Notre Dame's overachieving secondary will have one more obstacle to overcome the rest of the season, as coach Brian Kelly said Sunday that fifth-year safety Jamoris Slaughter will miss the rest of the year with a torn Achilles tendon.
Slaughter suffered the injury on the first play of the second half of the Irish's 20-3 win Saturday at Michigan State. He was on crutches after the game.
Redshirt freshman and converted wide receiver Matthias Farley likely will start in Slaughter's place this Saturday against No. 18 Michigan.
"You lose a Jamoris Slaughter, you're losing an A player," Kelly said Sunday. "Matthias is certainly not at the level yet of a Jamoris Slaughter. He's got to continue to develop, but we have a lot of confidence and trust in him. He'll be getting a lot of work back there."
Slaughter is the third member of Notre Dame's secondary to suffer a season-ending injury. Safety Austin Collinsworth underwent offseason shoulder surgery, and cornerback Lo Wood ruptured his Achilles tendon during a preseason practice.
The Irish already were entering the season with two new starting cornerbacks. Converted true freshman running back KeiVarae Russell became a first-team cornerback after Wood went down, starting alongside converted receiver Bennett Jackson.
No. 11 Notre Dame has limited opponents to 10 points per game so far, as the team is off to its first 3-0 start in 10 years.
Kelly also said Sunday that plans are being made for linebacker Manti Te'o to go home to Hawaii during the team's bye week after playing the Wolverines. Just days after the loss of his grandmother and girlfriend, who had a long battle with leukemia, Te'o had another sensational game.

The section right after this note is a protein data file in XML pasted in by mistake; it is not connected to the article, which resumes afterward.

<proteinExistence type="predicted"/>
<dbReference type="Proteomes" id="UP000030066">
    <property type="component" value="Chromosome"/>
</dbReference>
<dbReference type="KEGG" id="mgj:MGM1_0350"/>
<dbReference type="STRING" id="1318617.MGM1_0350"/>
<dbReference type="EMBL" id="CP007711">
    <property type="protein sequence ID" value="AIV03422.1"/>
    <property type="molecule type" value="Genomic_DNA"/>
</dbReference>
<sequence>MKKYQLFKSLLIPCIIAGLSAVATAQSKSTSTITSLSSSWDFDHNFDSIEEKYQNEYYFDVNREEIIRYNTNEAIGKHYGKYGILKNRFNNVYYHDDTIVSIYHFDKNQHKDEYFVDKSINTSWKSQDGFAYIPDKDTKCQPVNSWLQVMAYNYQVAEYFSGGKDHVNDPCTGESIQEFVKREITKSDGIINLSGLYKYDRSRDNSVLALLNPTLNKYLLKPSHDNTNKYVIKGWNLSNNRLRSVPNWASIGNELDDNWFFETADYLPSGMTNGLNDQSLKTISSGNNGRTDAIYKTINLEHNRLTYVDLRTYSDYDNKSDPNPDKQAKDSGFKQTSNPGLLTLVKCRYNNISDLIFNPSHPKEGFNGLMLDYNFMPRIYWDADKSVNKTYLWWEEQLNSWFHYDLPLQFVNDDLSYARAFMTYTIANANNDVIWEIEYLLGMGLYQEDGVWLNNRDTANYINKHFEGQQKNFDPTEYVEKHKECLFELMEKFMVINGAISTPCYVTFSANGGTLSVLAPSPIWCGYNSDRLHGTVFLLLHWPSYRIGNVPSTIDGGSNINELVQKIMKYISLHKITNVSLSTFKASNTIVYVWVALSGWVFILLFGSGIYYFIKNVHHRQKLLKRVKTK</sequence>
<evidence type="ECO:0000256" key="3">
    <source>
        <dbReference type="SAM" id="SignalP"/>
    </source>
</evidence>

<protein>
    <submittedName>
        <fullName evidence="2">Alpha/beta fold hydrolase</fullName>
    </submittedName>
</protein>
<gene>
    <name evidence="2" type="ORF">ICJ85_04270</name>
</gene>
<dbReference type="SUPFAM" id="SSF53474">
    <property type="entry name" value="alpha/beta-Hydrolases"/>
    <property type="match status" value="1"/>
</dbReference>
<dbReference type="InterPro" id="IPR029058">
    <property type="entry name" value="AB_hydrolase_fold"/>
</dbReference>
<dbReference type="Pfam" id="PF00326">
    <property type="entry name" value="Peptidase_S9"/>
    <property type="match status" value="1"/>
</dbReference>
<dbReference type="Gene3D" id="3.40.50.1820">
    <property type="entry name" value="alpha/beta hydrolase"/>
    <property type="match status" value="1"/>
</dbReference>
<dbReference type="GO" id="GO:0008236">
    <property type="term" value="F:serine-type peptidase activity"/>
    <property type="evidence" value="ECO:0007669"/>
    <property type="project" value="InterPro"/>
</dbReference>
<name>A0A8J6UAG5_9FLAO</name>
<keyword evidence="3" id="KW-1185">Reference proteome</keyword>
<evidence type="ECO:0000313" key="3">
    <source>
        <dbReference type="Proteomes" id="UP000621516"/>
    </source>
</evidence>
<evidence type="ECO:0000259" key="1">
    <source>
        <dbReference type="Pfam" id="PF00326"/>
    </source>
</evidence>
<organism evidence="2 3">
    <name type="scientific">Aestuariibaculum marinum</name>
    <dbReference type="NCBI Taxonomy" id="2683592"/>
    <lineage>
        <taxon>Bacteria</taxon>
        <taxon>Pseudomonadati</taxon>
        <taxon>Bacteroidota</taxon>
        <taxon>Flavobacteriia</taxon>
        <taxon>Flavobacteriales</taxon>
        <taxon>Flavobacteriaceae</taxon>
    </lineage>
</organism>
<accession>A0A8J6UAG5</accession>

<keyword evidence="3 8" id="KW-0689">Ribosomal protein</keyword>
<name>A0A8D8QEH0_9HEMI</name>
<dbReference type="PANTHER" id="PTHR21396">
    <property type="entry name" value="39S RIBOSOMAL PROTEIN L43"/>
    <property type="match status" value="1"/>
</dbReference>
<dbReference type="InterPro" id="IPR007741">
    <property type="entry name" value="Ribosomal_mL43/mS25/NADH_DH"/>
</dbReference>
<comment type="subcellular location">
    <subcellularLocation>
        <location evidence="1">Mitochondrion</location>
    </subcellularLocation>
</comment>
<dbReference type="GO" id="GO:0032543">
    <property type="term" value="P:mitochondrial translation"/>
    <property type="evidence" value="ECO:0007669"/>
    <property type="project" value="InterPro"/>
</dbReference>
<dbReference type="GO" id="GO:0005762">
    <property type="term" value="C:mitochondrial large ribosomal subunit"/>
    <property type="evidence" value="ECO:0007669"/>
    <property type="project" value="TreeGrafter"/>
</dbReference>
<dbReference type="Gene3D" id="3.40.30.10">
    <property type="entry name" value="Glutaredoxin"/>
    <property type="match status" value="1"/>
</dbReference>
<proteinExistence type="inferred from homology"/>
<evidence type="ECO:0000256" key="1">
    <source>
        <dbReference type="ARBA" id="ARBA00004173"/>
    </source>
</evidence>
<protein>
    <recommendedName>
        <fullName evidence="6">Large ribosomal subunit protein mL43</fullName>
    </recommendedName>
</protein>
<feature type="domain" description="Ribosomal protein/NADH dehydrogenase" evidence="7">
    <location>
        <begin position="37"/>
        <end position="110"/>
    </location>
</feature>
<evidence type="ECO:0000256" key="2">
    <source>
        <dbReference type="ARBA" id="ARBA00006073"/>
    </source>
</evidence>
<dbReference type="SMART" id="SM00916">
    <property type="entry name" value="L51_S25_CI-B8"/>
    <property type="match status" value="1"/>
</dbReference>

"At Notre Dame, you get a chance to coach a kid like this," Kelly said. "It might be once in a lifetime. That's the kind of kid he is."
Te'o made a game-high 12 tackles, including one for a loss, and had two of the team's eight pass breakups against Michigan State while he was mourning.
"It was hard, I lost two women that I truly love," Te'o said. "But I have my family around me. I had my football family around me and my girlfriend's family around me. At the end of the day, families are forever. I'm going to see them again and it's going to be a very happy day when I do."
Even though Te'o thought about his grandmother and girlfriend during the game, he said it provided an escape.
"Football allows me to just be in the little realm, where I can just honor them by the way I play and honor my family by the way I play," he said.
Information from The Associated Press was used in this report.